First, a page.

Her**

J. Phoenix/image: Thefeministwife.com
J. Phoenix/image: Thefeministwife.com

 I just finished watching this movie on dvd and have to say I liked it. I was hesitant to see it because the premise seemed baffling and silly, but I was completely surprised by it. Here’s an interesting note, when you read the IMDb it says that this movie is Sci-Fi. Yeah, I guess it is in a way. 

The Premise

Joaquin Phoenix is Theodore a recently separated lonely letter writer, he writes sentimental letters for people as his profession, but he’s burnt out. His life is very mundane and uneventful, so as he’s walking home from the subway one day, he sees a virtual commercial advertisement about an operating system that interacts with you like a friend. So he buys the system and turns it on and he begins to talk to a voice named Samantha on his computer, Scarlet Johansson. As he interacts with her he realizes her voice is filling a void in his life and he begins to fall for her voice emotionally. As he does he’s very confused and yet happy about it, so he begins a romantic relationship with her voice. He even rejects a real physical human relationship for her voice and so the story goes. 

Wow, is the word to describe the concept and the acting in this film. With things becoming so virtual and as we get more disconnected from one another and more connected to our smartphones, the movie really serves as a possible blue print to the future. As we are now a place with many millions of people in the world who are extremely unsocial and where it’s weird to speak to each other in audible words and not weird to text from a cellphone screen, touch pad, or computer. And it will soon be acceptable to have a sexy computer voice as a companion, how sad is that? So this movie is relevant, and should be discussed especially with young people, because how will we perpetuate the human race if theirs no physical contact? But I guess that would be the worst case scenario, but still, human interaction could get awkward. Joaquin, convey’s this brilliantly with his vulnerability and desperation to connect with something instead of someone because it’s easier.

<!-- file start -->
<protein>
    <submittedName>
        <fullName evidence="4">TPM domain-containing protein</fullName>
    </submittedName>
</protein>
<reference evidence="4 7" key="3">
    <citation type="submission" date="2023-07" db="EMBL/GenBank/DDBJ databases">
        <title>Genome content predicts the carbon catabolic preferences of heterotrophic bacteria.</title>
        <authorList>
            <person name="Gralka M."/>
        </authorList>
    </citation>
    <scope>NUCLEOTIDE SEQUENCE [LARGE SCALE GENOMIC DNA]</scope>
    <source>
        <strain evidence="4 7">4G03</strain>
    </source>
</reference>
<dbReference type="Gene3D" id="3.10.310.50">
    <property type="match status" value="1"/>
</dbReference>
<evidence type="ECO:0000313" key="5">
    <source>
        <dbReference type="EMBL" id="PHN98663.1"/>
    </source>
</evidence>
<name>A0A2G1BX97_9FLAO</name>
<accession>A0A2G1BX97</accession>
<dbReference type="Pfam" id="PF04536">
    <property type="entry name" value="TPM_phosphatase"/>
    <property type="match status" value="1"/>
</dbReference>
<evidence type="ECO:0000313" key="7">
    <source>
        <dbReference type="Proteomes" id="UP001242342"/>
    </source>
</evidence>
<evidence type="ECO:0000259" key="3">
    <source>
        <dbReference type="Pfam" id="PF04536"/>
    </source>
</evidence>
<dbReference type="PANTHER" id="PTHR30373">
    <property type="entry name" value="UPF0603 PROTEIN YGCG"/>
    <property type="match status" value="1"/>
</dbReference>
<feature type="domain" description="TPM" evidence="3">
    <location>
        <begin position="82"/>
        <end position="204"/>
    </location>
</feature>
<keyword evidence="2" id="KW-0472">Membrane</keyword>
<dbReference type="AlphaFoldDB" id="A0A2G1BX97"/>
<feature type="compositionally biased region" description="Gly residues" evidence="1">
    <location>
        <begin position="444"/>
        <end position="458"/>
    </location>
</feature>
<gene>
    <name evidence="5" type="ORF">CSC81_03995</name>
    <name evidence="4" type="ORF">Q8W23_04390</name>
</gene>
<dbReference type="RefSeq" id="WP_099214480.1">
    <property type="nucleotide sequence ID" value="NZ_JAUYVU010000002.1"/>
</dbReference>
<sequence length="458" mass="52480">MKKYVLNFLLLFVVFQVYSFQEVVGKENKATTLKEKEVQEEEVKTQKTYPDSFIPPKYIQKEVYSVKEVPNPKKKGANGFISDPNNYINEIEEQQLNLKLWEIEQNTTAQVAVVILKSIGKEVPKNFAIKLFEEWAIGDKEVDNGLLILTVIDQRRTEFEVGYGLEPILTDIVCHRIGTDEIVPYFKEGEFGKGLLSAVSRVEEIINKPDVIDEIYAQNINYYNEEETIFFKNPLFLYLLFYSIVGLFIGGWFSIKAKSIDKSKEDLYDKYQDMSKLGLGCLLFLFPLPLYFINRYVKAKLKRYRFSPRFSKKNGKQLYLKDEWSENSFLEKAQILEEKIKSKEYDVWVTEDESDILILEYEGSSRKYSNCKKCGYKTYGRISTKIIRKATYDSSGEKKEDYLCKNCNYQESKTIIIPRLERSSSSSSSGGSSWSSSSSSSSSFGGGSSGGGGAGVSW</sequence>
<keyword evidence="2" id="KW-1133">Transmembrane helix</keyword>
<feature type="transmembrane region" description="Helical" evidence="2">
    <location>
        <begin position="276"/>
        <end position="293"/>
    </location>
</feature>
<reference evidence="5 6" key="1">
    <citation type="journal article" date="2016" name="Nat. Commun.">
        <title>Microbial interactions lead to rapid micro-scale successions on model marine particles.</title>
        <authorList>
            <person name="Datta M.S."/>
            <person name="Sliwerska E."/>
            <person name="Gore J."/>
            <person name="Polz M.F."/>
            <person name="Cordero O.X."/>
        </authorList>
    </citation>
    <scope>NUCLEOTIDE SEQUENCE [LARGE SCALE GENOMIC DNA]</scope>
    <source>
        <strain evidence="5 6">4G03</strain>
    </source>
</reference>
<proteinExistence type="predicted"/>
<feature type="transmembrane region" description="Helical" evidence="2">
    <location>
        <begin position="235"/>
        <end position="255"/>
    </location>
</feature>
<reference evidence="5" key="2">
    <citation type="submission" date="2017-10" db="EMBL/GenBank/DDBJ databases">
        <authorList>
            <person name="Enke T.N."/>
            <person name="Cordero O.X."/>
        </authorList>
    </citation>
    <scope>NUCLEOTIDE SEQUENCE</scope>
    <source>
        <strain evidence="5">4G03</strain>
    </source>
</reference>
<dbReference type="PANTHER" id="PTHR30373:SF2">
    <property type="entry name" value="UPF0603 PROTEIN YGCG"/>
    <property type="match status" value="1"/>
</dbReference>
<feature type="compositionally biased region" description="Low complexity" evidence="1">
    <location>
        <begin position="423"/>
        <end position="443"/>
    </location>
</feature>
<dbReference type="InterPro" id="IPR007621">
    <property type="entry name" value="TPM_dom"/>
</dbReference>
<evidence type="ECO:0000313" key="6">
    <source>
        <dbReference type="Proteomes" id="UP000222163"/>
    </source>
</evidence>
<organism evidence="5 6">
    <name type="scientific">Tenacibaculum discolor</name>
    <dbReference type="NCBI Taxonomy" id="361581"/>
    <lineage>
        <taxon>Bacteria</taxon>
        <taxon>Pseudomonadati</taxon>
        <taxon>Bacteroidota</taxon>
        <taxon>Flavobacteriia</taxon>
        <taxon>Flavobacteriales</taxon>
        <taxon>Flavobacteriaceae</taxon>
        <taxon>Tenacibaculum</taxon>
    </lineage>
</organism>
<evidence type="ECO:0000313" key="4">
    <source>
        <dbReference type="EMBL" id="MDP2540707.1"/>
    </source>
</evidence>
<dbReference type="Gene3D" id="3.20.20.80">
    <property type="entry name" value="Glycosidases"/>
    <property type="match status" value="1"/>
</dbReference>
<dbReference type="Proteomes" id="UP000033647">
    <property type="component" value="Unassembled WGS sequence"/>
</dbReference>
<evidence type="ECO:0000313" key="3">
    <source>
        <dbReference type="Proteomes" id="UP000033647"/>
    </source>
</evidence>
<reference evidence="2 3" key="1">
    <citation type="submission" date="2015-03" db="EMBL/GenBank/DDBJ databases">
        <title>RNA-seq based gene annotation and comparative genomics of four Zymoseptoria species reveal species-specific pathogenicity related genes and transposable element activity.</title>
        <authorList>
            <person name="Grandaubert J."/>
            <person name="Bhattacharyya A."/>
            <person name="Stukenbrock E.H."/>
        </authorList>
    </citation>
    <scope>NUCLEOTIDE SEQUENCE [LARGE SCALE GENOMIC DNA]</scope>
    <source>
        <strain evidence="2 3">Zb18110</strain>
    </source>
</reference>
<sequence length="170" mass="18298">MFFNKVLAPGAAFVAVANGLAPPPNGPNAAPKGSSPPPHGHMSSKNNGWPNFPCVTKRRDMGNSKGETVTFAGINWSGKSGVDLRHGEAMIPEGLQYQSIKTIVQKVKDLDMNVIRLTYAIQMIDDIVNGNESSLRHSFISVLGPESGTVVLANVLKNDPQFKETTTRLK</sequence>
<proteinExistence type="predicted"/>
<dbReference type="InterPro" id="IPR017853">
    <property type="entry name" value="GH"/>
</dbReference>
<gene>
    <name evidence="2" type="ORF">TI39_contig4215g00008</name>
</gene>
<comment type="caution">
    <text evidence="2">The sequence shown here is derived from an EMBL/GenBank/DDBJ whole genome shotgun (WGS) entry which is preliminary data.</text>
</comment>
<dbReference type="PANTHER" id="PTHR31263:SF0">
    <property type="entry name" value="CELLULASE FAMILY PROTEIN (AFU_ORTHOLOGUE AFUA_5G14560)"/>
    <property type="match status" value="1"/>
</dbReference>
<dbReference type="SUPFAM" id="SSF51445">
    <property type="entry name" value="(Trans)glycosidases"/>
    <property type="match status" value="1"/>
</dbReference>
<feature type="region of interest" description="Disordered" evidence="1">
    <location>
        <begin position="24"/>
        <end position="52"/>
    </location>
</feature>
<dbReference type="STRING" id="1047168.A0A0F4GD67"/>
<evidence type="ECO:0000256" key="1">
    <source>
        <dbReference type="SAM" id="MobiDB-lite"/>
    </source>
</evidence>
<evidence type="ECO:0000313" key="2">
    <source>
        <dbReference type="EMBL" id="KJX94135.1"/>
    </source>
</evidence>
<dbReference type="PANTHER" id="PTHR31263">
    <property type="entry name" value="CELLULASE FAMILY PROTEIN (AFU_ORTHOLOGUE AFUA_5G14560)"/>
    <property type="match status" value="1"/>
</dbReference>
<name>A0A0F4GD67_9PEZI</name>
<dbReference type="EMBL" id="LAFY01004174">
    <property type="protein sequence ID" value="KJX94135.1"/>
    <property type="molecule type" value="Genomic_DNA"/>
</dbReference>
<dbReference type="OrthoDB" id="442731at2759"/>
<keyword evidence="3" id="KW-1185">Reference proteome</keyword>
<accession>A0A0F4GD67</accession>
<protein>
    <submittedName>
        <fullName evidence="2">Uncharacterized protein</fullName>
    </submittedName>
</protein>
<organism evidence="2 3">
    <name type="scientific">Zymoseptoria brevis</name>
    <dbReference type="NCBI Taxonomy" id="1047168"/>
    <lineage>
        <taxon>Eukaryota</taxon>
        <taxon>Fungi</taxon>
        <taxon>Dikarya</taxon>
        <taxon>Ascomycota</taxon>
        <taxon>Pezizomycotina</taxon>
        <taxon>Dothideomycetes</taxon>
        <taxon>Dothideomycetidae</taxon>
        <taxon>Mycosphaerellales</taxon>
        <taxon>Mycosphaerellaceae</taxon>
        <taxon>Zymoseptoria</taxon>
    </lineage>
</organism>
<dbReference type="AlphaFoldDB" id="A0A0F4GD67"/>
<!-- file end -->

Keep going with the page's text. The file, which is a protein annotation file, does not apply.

The Sum Up

 I could say more about this movie but I will stop here and just let you know that the director Spike Jonze is pretty clever at what he’s attempting to convey. As he does this in a timely piece of work going on the precipice of what’s to come in life if we don’t take a good look at our current situation. With very good art direction and cinematography, I could barely tell the movie was filmed in Los Angeles (my hometown). Also, with a great soundtrack and interesting costumes, it definitely feels like the future as you watch this movie. The realism is in the extras around him doing exactly the same thing he’s doing, talking to their computers and not each other, it gives the sense that all is very normal and right. It’s interesting, because you see this disconnect now in coffee shops, no one is speaking to anyone else but zoned in on their electronics because of free wifi. This movie get’s an A ~ THEATER WORTHY, see this in theaters it’s that good for the story telling, and art direction. Actors were also very believable. It also gets a ***Safety Alert*** for lots of language, this movie is rated R and is now on dvd.

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